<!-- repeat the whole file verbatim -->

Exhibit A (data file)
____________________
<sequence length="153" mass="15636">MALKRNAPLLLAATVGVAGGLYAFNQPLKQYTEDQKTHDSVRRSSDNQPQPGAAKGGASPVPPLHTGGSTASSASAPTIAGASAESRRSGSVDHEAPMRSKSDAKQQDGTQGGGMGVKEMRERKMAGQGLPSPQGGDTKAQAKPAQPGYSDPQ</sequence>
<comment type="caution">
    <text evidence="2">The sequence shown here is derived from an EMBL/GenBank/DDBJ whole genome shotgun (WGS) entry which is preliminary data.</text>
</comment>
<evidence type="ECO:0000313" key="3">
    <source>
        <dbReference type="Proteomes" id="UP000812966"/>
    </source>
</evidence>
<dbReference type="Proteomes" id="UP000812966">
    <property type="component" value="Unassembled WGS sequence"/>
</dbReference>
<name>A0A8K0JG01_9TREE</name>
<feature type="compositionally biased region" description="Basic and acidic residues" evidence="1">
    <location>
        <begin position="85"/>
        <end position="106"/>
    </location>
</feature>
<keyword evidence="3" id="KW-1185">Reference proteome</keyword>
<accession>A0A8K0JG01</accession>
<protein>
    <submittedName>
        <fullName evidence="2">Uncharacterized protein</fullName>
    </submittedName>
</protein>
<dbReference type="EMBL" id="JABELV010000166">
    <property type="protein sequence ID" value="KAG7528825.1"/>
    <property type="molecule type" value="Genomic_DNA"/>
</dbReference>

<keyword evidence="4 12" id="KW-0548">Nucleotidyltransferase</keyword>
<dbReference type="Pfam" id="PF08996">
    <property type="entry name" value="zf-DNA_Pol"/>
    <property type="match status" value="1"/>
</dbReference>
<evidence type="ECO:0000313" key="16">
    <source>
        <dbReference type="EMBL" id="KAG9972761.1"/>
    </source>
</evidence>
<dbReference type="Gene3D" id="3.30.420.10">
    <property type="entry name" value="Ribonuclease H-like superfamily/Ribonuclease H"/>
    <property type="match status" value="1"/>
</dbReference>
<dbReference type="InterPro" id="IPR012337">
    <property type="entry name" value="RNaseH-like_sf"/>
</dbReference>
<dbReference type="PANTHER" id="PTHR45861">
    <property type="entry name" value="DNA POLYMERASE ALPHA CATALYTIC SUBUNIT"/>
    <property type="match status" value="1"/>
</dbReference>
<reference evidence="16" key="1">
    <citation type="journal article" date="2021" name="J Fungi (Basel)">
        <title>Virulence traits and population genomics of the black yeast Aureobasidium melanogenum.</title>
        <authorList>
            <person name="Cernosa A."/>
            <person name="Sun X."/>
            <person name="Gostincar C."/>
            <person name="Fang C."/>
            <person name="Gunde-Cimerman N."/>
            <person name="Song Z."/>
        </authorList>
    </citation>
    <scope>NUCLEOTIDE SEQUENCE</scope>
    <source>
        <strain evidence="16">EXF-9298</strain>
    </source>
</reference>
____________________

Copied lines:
<sequence length="153" mass="15636">MALKRNAPLLLAATVGVAGGLYAFNQPLKQYTEDQKTHDSVRRSSDNQPQPGAAKGGASPVPPLHTGGSTASSASAPTIAGASAESRRSGSVDHEAPMRSKSDAKQQDGTQGGGMGVKEMRERKMAGQGLPSPQGGDTKAQAKPAQPGYSDPQ</sequence>
<comment type="caution">
    <text evidence="2">The sequence shown here is derived from an EMBL/GenBank/DDBJ whole genome shotgun (WGS) entry which is preliminary data.</text>
</comment>
<evidence type="ECO:0000313" key="3">
    <source>
        <dbReference type="Proteomes" id="UP000812966"/>
    </source>
</evidence>
<dbReference type="Proteomes" id="UP000812966">
    <property type="component" value="Unassembled WGS sequence"/>
</dbReference>
<name>A0A8K0JG01_9TREE</name>
<feature type="compositionally biased region" description="Basic and acidic residues" evidence="1">
    <location>
        <begin position="85"/>
        <end position="106"/>
    </location>
</feature>
<keyword evidence="3" id="KW-1185">Reference proteome</keyword>
<accession>A0A8K0JG01</accession>
<protein>
    <submittedName>
        <fullName evidence="2">Uncharacterized protein</fullName>
    </submittedName>
</protein>
<dbReference type="EMBL" id="JABELV010000166">
    <property type="protein sequence ID" value="KAG7528825.1"/>
    <property type="molecule type" value="Genomic_DNA"/>
</dbReference>

<keyword evidence="4 12" id="KW-0548">Nucleotidyltransferase</keyword>
<dbReference type="Pfam" id="PF08996">
    <property type="entry name" value="zf-DNA_Pol"/>
    <property type="match status" value="1"/>
</dbReference>
<evidence type="ECO:0000313" key="16">
    <source>
        <dbReference type="EMBL" id="KAG9972761.1"/>
    </source>
</evidence>
<dbReference type="Gene3D" id="3.30.420.10">
    <property type="entry name" value="Ribonuclease H-like superfamily/Ribonuclease H"/>
    <property type="match status" value="1"/>
</dbReference>
<dbReference type="InterPro" id="IPR012337">
    <property type="entry name" value="RNaseH-like_sf"/>
</dbReference>
<dbReference type="PANTHER" id="PTHR45861">
    <property type="entry name" value="DNA POLYMERASE ALPHA CATALYTIC SUBUNIT"/>
    <property type="match status" value="1"/>
</dbReference>
<reference evidence="16" key="1">
    <citation type="journal article" date="2021" name="J Fungi (Basel)">
        <title>Virulence traits and population genomics of the black yeast Aureobasidium melanogenum.</title>
        <authorList>
            <person name="Cernosa A."/>
            <person name="Sun X."/>
            <person name="Gostincar C."/>
            <person name="Fang C."/>
            <person name="Gunde-Cimerman N."/>
            <person name="Song Z."/>
        </authorList>
    </citation>
    <scope>NUCLEOTIDE SEQUENCE</scope>
    <source>
        <strain evidence="16">EXF-9298</strain>
    </source>
</reference>